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  1. #1
    What's up? drk's Avatar
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    X, Y, and Z

    OK, essilor reps seen today. There has been, I've noted, a foray into "depth of focus" a lot, lately.

    For context, we've had EDOF ("extended depth of focus") technology FOREVER, but we've been calling it aspheric multifocal contacts. Unilens, Conforma and David Volk started it before my time, and B&L bought it (I think that's right). Essentially it's a "low asphericity" conical section multifocal and they use the daylights out of it in RGPs and SCLs, now.

    THEN the big hot thing was to incorporate it into IOLs, and after decades, ophthalmology is touting how great EDOF is. (Yawn. But correct.)

    SO NOW recently it seems that the lens companies are figuring out ways to make such asphericity part of the lens design. I don't understand--because of marketing mumbo-jumbo because apparently the reps are too stupid and we're too stupid to be talked to any other way--but it seems that some/all points within the corridor and near zone have extended depth of focus (due to this asphericity, I think). The benefit touted is that the patient has more play in depth of focus at a given head angle/lens location and won't feel such a need to look up and down the corridor.

    The way I think of it, is that while Varilux has done quite a yeoman's job of smoothing out peripheral astigmatism in the X and Y coordinates (that is, on the lens surface) now they're smoothing in the Z axis, back-and-forth or "in-and-out".

    Question 1: Anyone have insight on this?
    Q2: Am I getting this right?
    Q3: Does this work?
    Q4: What would we give up? I'm thinking "soft focus = low contrast or less clear".

    I'm pretty sure I've heard of this approach from Zeiss or Shamir, too?
    Last edited by drk; 01-19-2023 at 03:52 PM.

  2. #2
    Compulsive Truthteller OptiBoard Gold Supporter Uncle Fester's Avatar
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    Will Pete Hanlin risk the lions den?

    Haven't heard from him in a while.

  3. #3
    What's up? drk's Avatar
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    His name was brought up by the field rep...

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  4. #4
    What's up? drk's Avatar
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  5. #5
    What's up? drk's Avatar
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    Evaluating lens performance using “volume of acuity”


    « Researchers introduced a new concept: the “volume of acuity” needed for comfortable vision. That refers to the volume of space that a wearer can perceive through the lens with the necessary visual acuity to perform typical tasks at each distance. »
    To evaluate the performance of the Varilux® X seriesTM progressive lens, researchers introduced a new concept: the “volume of acuity” needed for comfortable vision. That refers to the volume of space that a wearer can perceive through the lens with the necessary visual acuity to perform typical tasks at each distance: reading with near vision, looking at a computer screen with arm’s-length vision, deciphering text with intermediate vision, etc. That volume, which had only rarely been identified in the past, indicates the wearer’s three-dimensional area of clear vision, with specific attention to the depth of the wearer’s field of vision.Thus, if we compare the volume of acuity obtained with the Varilux® X seriesTM lens with that of an earlier progressive lens, we see (as shown in Figure 6) that the volume of vision is considerably enlarged both in width and depth, especially in the area of so-called arm’s- length vision. The XtendTM technology makes it possible to maintain visual acuity at a higher level than the threshold previously defined (0.15 Log MAR at 70 cm), with the result that wearers enjoy a significantly larger area of clear vision.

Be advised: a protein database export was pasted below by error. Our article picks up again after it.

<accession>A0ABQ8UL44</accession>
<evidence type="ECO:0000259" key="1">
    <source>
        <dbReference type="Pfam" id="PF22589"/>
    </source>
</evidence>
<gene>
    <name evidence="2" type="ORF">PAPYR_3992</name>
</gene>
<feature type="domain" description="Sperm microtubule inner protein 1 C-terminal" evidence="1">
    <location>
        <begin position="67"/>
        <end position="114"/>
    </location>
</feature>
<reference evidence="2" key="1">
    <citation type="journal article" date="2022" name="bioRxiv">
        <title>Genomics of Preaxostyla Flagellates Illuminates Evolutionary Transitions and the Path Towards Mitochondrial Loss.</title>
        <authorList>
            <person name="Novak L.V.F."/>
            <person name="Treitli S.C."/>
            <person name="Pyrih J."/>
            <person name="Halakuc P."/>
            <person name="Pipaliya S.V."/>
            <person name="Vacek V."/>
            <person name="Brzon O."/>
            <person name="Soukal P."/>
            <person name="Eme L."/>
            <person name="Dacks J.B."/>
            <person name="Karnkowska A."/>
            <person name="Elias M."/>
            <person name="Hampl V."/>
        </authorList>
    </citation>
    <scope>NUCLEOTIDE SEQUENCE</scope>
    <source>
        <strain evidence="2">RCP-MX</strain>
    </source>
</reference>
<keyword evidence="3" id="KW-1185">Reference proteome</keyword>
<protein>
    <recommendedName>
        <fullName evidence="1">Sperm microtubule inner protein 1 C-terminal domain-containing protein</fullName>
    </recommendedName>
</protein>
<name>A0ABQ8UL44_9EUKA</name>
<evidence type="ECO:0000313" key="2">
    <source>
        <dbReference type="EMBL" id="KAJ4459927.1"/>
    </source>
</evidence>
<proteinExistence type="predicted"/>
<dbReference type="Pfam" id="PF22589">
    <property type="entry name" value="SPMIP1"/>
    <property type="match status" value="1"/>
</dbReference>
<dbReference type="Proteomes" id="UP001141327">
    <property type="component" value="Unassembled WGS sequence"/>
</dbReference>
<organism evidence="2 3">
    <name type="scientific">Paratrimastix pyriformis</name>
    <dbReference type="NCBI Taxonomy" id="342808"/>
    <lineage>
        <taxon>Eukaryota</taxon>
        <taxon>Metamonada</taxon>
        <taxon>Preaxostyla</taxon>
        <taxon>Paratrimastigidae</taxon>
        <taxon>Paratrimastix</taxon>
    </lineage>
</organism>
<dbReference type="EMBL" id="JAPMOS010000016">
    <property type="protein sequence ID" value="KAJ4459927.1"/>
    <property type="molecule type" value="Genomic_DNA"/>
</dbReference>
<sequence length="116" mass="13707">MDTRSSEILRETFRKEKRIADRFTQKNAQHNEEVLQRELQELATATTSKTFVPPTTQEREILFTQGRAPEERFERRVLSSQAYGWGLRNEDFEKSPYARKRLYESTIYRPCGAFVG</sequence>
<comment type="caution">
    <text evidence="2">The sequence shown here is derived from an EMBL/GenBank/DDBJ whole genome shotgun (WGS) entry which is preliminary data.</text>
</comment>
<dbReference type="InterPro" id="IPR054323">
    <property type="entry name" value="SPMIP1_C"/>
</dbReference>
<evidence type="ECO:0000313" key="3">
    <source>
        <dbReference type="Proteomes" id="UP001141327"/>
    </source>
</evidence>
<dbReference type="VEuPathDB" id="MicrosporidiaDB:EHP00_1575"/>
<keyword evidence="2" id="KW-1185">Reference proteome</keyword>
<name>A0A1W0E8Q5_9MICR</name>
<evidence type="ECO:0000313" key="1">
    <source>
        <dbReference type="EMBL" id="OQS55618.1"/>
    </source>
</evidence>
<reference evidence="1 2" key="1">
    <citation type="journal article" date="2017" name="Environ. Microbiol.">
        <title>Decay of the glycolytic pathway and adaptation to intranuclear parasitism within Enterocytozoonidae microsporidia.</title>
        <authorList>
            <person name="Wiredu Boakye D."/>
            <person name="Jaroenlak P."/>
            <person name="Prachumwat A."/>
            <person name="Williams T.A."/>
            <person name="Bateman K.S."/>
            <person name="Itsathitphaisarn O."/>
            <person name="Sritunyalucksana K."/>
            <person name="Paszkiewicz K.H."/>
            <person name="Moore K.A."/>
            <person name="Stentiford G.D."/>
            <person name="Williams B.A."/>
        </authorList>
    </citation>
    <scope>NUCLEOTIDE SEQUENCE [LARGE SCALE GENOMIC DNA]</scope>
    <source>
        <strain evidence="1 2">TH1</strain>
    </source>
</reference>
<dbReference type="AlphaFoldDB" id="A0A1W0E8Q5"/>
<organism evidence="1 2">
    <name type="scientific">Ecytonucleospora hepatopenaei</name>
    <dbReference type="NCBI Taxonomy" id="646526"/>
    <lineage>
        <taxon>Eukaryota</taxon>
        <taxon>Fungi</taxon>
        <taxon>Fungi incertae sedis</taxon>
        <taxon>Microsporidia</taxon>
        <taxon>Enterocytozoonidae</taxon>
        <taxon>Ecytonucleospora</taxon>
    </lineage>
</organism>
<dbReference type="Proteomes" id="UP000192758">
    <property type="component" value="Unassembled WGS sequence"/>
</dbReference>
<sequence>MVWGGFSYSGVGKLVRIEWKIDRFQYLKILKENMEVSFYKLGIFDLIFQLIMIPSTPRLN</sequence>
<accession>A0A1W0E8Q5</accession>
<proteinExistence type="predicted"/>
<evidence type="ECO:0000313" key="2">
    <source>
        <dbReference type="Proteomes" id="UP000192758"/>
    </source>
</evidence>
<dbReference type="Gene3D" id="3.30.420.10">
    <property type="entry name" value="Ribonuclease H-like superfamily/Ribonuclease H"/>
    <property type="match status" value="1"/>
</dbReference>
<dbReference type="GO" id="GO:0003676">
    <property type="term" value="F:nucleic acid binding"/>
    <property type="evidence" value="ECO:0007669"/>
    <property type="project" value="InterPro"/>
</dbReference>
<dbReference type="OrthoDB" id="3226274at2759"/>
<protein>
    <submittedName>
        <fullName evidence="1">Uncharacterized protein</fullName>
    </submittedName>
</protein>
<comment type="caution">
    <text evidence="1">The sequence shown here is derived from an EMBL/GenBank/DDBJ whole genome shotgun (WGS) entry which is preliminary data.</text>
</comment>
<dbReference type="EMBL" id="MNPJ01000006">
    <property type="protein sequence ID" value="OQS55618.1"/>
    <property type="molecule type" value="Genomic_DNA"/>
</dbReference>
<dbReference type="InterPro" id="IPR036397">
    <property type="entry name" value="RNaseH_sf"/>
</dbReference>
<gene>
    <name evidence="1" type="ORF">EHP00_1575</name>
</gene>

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  7. #7
    What's up? drk's Avatar
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    I read that "paper" carefully. It's crap. It's mumbo-jumbo.

    As far as I can tell, they perhaps made the lens a little more "V-shaped" (meaning they widened the intermediate zone) and probably they changed the rate of progression through the corridor to make the intermediate more useable on a desktop (but we know that's quixotic).

    What I was interested in was this "Extend technology" and it barely discusses it.

  8. #8
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    I've heard similar things about Varilux X in particular. Despite my effort, I have also been unable to get any straight answers on how this actually works, not for lack of trying.

    I've dispensed many many Varilux X jobs and although it's hard to say with any certainty, my inclination is that this Extend Technology probably doesn't amount to much. Would love to hear about this from somebody who's in the know though!

  9. #9
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    Quote Originally Posted by drk View Post
    OK, essilor reps seen today.
    You must be the lens rep's worst nightmare LOL. You should just ask to have Pete Hanlin call you at your office ^_^